The technique uses a disabled form of the virus that causes AIDS and essentially reprograms the patient’s immune system to kill cancer cells.
Doctors removed millions of the patient’s T-cells — a type of white blood cell — and introduced new genes that empowered the T-cells to kill cancer cells. The method used a deactivated form of H.I.V. because of its ability to carry genetic material into T-cells.
A groundbreaking technique that uses a disabled form of the virus that causes AIDS has successfully treated a 6-year old with leukemia. The research technique essentially reprograms the patient’s immune system to kill cancer cells giving the patient’s own immune system the lasting ability to fight cancer.
Whilst in its infancy, the pioneering research—carried out at the Children’s Hospital of Philadelphia— has opened up a potentially lifesaving avenue of therapy and points to a first in translational "bench-to-bedside" experimental treatment that could lead to less toxicity, and longer, healthier, life spans for survivors.
The experimental treatment was the focus of a short film that formed part of a GE Focus Forward/cinelan-sponsored Vimeo series of 3 minute documentaries on "big ideas." The illogicality of this research gave filmmaker Ross Kauffman the perfect subject matter to fulfill the creative brief: tell a story about an innovator or a world-changing idea, and do it in about 180 seconds.
At the center of the short film was Emma Whitehead, a then 6-year old who was suffering from leukemia. She had relapsed twice after previous chemotherapy. Desperately running out of options, her parents agreed for Emma to undergo an experimental treatment at the Children’s Hospital of Philadelphia, one that had never before been attempted in a child, or in anyone with the type of leukemia she had.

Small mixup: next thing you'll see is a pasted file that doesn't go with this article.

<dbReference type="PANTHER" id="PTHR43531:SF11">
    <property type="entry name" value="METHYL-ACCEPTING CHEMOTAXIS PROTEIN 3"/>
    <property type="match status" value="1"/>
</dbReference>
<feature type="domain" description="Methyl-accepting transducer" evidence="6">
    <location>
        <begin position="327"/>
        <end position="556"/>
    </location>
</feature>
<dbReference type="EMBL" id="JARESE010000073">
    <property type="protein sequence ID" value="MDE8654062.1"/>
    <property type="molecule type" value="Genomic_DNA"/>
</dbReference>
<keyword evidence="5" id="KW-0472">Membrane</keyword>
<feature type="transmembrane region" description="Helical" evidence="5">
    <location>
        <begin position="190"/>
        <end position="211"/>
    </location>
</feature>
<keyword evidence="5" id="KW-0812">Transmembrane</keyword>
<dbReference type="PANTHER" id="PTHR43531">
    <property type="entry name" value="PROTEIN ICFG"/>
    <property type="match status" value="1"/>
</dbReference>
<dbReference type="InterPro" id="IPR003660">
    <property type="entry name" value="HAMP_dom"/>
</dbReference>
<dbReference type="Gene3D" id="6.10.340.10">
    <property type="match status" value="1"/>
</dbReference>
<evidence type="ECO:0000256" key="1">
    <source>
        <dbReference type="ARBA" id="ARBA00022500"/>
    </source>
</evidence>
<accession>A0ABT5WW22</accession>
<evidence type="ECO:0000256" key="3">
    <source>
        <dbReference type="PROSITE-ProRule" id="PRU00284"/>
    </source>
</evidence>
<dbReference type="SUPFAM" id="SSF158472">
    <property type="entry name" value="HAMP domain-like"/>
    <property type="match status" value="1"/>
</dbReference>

“Patients that entered this clinical trial have absolutely no other options left to them,” said Stephan A. Grupp, MD, PhD, Children’s Hospital of Philadelphia. These are patients that are destined to die from their disease in a short amount of time. Emma was a patient that had had her leukemia come back twice. The parents were essentially looking for a miracle.”
Doctors began by removing millions of the patient’s T-cells — a type of white blood cell — and introducing new genes that empowered the T-cells to kill cancer cells. The method used a deactivated form of H.I.V. because of its ability to carry genetic material into T-cells. The new genes then instructed the T-cells to attack B-cells, a normal part of the immune system that turn malignant in leukemia cases.
The transformed T-cells — named chimeric antigen receptor cells — are then introduced into the patient’s veins, hopefully beginning to multiply and destroy the cancer. The T-cells target a protein called CD-19 that is located on the surface of most B-cells, whether they are healthy or malignant.
“Emma was given here T-cell treatment and within a few days she was very sick,” said David L. Porter, MD, University of Pennsylvania. “She had breathing and blood pressure difficulties. We knew that she could not have gotten any sicker without actually dying.”
“But then a remarkable thing happened,” said Carl H. June, MD, University of Pennsylvania. “The T-cells were growing and were starting to fight the cancer. Within hours Emma’s fever disappeared.”
While the physicians have acknowledged that this treatment is in the very early stages of development and is not fully understood news of its success has great potential. The idea that a gathering of activities which seek to translate the science of gene discovery, gene transfer, and functional genomics could be used as gene-targeted therapies is one that has been bandied about for some time. However, the applications of this science in real-life situations have not made as much progress as scientists struggle to assign a universal definition of it.
The short film is the result of a partnership between GE and cinelan and the initiative ‘GE Focus Forward,’ commissioned 30 three-minute films from a roster of award-winning international filmmakers. The film has already been viewed in 150 countries and screened to audiences on all seven continents.
The short film: “Fire with Fire” by Ross Kauffman can be viewed on GE’s YouTube channel here and below.